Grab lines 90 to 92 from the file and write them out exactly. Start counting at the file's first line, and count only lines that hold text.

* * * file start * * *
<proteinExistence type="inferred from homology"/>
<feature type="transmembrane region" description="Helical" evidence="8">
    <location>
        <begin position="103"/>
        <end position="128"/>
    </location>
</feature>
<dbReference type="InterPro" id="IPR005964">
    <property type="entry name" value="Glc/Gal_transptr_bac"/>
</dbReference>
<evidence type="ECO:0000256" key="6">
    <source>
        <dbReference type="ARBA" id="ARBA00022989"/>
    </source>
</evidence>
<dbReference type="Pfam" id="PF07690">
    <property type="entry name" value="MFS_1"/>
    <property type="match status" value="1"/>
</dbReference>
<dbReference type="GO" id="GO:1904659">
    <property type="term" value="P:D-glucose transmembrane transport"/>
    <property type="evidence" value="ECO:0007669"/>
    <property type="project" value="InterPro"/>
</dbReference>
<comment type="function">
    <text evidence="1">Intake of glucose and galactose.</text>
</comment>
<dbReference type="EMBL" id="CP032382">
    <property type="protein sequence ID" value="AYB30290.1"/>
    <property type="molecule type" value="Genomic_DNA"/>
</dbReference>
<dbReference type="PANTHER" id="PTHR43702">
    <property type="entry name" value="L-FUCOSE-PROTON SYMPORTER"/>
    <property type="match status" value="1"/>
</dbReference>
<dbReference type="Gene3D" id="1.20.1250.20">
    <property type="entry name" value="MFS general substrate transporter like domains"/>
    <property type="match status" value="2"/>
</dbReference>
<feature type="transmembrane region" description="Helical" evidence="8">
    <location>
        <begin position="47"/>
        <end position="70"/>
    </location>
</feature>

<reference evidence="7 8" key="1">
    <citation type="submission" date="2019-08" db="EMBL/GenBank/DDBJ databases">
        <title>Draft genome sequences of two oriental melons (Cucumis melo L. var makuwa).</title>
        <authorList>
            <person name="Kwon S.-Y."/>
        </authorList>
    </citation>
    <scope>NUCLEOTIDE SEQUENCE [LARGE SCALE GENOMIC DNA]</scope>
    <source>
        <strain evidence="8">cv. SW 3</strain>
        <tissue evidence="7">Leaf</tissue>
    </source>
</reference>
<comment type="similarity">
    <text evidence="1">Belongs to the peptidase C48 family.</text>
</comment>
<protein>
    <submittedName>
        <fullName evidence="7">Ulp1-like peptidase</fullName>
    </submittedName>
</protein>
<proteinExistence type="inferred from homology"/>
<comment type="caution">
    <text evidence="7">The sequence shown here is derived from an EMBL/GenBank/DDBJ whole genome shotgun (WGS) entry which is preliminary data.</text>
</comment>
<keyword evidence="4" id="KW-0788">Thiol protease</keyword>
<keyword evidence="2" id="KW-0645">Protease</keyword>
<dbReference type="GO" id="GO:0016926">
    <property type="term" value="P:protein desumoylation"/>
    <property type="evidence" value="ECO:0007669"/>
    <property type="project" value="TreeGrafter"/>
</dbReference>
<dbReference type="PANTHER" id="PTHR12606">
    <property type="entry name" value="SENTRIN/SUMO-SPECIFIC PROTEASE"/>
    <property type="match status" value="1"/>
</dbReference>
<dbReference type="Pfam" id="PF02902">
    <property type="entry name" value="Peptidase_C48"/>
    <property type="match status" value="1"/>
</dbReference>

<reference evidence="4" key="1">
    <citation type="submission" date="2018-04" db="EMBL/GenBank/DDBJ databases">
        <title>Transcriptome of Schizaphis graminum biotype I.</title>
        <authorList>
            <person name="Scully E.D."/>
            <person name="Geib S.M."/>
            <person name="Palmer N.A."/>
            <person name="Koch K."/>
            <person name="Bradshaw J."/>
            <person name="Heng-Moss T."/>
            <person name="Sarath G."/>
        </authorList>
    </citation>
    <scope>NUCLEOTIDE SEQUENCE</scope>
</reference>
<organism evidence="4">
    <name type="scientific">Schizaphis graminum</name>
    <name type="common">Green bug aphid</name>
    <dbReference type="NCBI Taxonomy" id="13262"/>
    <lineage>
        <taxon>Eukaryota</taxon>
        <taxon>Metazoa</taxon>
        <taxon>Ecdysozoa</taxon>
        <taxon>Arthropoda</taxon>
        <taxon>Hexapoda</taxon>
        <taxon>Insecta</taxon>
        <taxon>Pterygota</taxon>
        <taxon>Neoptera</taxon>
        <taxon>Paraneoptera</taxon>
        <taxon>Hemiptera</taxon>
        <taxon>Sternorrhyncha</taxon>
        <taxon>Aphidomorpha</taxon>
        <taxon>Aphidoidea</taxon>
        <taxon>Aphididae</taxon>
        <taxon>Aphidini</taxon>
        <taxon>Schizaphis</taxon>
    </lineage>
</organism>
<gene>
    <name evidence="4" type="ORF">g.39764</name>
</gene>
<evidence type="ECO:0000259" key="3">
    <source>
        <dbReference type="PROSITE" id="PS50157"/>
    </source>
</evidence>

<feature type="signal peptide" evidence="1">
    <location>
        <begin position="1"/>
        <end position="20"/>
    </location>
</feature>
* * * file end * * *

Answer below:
            <person name="Scully E.D."/>
            <person name="Geib S.M."/>
            <person name="Palmer N.A."/>